DNA Research with comments from Professor Gareth Evans

Professor Gareth Evans, professor of clinical genetics at Genesis Breast Cancer Prevention, comments on the Institute of Cancer Research’s report into genetic codes and breast cancer.

The research, which was published in the Journal of the National Cancer Institute (JNCI) this week, shows that a woman’s risk of developing breast cancer could be predicted, even if they have no family history of the disease.

Professor Gareth Evans said: “The recent findings published in JNCI are of great importance to future attempts to accurately assess risk in al women in the general population.

While risk models incorporating standard risk factors like family history and age of childbirth are useful, they don’t help us when trying to predict the risk in women with no family history of breast cancer.

On the other hand, more commonly-used genetic tests, such as those carried out on the very high risk genes – BRCA1 and BRCA 2 – are extremely helpful, but only relevant for less than one per cent of the population, while tests on the common SNP genetic variants provide important information for all women.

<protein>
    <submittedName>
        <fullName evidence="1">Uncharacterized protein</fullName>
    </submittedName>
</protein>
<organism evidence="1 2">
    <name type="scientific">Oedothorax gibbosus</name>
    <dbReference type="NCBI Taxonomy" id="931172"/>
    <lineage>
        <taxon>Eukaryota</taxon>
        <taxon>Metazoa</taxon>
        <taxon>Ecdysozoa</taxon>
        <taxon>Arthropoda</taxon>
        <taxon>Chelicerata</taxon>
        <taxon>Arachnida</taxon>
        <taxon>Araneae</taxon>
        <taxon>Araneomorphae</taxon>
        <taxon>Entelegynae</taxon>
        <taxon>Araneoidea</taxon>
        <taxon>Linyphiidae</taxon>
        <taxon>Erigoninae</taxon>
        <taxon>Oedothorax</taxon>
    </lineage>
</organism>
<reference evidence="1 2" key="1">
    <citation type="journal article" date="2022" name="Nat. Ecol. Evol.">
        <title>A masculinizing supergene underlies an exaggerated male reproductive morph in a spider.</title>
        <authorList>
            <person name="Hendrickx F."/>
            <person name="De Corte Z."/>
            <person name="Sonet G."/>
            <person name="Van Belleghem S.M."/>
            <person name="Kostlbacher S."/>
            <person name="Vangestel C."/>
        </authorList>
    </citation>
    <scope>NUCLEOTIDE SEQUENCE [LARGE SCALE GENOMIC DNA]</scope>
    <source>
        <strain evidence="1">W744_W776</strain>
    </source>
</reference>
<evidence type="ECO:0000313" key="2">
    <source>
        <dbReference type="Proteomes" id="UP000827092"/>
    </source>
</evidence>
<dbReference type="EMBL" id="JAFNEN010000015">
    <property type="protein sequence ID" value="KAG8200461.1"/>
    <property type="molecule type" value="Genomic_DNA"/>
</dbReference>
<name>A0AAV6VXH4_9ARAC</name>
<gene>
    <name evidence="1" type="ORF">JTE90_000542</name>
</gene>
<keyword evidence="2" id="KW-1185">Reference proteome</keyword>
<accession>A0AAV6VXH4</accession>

SNPs are variations in our DNA building block (nucleotide) that are different for each person and everyone has thousands of these. They can generate biological variations between people, which can influence appearance, disease susceptibility or response to drugs.

Here at Genesis, we’ve been able to replicate the JNCI results in two population groups of women. In 2,000 women with a family history, we were able to show a two-fold difference in risks between the bottom 20 per cent of SNP risk values and the top 20 per cent, using just the first 18 most important of the SNPs.

Similarly, in nearly 9,000 women in our population-based PROCAS study, the 18 SNPs have an even bigger differential, similar to the JNCI study.

This new piece of research in the JNCI has tested 77 SNPs – including the 18 that we have tested. Adding a further 17 newly identified SNPs will therefore allow us to more accurately predict a women’s chance of breast cancer, especially if they are not already known to be at high risk.

In terms of preventing the disease, it means that we can give more high risk women including those with no already identified risk factors earlier, more frequent screening and access to preventative drugs.”